Oh said he is concerned the new voting machines will disenfranchise voters due to the multiple steps it takes to cast a ballot and the complicated format of the machine that those not familiar with technology could find intimidating.
“I’m used to messing with the screens and the younger you are, the more knowledgeable about technology you are, this is a great machine.” Oh said. “However, for people who are older, or for people who don’t speak English, this machine is very prohibitive and extremely intimidating.”
Councilmember Derek Green introduced an bill that would provide $10 million for the school district to address environmental hazards and fund building improvements as a matter of student and staff safety.
Green serves as a member of the Fund Our Facilities coalition, which is a group of nonprofit organizations, members of the Pennsylvania General Assembly, and some city council members. The coalition has provided hundreds of millions of dollars to improve school buildings in Philadelphia. Green said the need for this funding stemmed from a teacher contracting a serious illness.
“We learned that a long-serving teacher in the Philadelphia School District was diagnosed with mesothelioma,” Green said. “Which is often connected to being exposed to asbestos, which is a major issue in very old buildings, and so that made this issue even more urgent.”
Green said the situation was an emergency and needed to be addressed immediately.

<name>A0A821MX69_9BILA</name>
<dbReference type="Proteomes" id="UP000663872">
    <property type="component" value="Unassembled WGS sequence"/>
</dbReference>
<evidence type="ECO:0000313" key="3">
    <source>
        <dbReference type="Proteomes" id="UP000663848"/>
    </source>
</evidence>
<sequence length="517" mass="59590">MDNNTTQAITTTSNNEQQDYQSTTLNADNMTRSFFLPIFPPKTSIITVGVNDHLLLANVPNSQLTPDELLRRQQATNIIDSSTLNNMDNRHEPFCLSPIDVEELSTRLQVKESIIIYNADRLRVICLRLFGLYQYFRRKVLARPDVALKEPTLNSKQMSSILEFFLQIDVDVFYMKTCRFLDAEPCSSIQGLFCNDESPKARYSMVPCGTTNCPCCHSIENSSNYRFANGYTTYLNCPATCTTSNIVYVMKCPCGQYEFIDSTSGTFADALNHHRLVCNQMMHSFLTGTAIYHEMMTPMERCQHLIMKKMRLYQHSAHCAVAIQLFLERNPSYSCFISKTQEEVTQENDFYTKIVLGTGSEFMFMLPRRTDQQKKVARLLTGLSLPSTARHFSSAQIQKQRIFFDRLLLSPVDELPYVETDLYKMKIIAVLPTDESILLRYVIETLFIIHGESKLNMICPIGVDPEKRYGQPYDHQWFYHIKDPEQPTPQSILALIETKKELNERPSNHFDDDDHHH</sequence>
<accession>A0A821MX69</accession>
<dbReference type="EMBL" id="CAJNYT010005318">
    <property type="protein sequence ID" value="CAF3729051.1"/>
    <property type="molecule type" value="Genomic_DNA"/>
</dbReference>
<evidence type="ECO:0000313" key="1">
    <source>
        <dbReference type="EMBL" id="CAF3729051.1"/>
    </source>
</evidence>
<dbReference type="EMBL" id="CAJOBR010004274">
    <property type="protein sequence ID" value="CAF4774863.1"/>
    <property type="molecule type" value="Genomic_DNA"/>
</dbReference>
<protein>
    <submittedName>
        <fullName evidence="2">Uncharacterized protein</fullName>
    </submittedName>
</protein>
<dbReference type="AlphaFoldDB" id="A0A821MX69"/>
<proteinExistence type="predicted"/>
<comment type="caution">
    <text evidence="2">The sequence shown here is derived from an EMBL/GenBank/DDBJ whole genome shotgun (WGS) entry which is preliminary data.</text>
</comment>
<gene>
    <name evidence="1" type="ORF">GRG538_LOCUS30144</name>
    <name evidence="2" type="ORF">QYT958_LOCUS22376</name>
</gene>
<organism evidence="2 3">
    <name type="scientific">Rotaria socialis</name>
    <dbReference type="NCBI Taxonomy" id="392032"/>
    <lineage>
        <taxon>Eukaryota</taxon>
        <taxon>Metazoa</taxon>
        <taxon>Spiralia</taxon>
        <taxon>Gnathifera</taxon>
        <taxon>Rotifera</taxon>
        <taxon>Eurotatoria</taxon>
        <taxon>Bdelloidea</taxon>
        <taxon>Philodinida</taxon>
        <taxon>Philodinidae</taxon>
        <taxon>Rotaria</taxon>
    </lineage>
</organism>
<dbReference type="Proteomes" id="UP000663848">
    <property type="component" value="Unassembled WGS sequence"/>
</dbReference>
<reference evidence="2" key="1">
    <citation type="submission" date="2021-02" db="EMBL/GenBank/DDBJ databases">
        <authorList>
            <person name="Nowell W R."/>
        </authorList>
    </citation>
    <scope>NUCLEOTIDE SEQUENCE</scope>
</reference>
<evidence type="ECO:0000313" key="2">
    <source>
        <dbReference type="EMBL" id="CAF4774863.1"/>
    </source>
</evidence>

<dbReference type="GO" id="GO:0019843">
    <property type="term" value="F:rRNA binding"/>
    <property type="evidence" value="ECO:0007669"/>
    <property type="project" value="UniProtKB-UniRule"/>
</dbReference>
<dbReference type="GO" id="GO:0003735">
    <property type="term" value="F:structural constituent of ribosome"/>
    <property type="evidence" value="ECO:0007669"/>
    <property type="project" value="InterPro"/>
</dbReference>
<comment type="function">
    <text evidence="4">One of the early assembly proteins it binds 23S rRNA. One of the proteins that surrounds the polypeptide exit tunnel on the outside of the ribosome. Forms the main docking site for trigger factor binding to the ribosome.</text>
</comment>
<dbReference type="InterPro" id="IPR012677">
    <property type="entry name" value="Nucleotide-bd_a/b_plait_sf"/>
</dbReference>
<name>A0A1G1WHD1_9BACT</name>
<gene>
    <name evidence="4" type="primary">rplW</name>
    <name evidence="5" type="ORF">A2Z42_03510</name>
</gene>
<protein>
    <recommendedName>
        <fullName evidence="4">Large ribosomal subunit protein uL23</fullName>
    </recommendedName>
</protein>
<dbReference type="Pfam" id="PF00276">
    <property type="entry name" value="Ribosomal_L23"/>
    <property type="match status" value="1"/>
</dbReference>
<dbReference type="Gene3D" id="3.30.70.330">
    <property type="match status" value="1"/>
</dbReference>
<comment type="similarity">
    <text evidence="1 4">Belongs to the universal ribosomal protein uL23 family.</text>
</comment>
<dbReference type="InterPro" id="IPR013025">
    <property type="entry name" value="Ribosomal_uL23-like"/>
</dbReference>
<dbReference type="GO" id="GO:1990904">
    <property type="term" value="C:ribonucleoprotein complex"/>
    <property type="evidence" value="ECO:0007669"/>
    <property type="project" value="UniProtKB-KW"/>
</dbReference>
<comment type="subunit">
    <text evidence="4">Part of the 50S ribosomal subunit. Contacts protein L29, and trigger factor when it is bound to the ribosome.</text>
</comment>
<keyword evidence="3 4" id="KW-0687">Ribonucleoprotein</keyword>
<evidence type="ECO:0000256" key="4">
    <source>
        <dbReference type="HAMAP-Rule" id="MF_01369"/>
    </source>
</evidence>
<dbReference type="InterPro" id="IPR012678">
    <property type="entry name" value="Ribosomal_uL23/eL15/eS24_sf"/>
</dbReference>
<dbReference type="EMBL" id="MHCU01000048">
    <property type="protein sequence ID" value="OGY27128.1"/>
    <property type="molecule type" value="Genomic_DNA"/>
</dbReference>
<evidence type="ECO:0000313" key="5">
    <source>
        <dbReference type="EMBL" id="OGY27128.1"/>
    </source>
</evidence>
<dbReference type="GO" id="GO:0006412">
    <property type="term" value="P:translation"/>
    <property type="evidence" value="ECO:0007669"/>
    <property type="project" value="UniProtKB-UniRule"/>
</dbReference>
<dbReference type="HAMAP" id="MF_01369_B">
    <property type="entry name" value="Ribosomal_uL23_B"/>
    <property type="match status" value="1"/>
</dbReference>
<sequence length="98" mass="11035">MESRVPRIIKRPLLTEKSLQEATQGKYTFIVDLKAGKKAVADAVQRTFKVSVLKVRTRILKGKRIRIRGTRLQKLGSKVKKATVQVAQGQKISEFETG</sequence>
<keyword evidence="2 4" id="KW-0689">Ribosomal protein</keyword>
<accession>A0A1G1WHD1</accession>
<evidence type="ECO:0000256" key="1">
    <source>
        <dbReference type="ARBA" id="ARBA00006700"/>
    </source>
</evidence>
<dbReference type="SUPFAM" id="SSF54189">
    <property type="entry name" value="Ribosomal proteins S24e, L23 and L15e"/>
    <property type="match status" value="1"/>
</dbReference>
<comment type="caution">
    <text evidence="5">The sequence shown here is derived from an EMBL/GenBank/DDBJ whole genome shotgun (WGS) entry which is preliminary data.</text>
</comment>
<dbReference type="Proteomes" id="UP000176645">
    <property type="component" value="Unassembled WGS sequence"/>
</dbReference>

“I felt the need to take this action now,” Green said. “And to impress upon not only the coalition members but also the entire General Assembly and the Governor to provide additional dollars to the School District of Philadelphia to address these issues.”
Before the meeting, Nicole Kligerman, Director of Pennsylvania Domestic Workers Alliance, led a group of volunteers into City Hall to support Worker’s Domestic Rights Bill, which is being sponsored by Councilmember Maria D. Quiñones-Sánchez. The bill would provide labor protections to nannies, house-cleaners, and caregivers.
“It provides paid time off for domestic workers,” Kligerman said. [It also provides] freedom from sexual harassment and discrimination, written agreements to govern job duties, meals and rest breaks, and protection from retaliation when workers exercise their rights.”
Kligerman said the ordinance would also create a city government board that would make sure domestic workers have a voice in City Hall regarding enforcement of the law.
After the meeting, Quiñones-Sánchez said she was pleased with the progress of the bill due to support from the mayor’s administration and significant work between her office and key stakeholders.
“(We have) been working through how you operationalize and how the enforcement pieces and educational pieces are in there,” Quiñones-Sánchez said. “We already have a tentative outline of what the schedule looks like in terms of a hearing, a briefing, and hopefully final passage by the end of the year.”
The next general City Council meeting takes place Thursday, Sept. 19, at 10 a.m.
Lawrence McGlynn is a recent graduate of Temple University’s Klein College of Media and Communication where he earned a master’s degree in Journalism. For the next several months he will be reporting out of City Hall on various council and committee meetings, the city’s budget, and how these impact the daily lives of Philadelphians.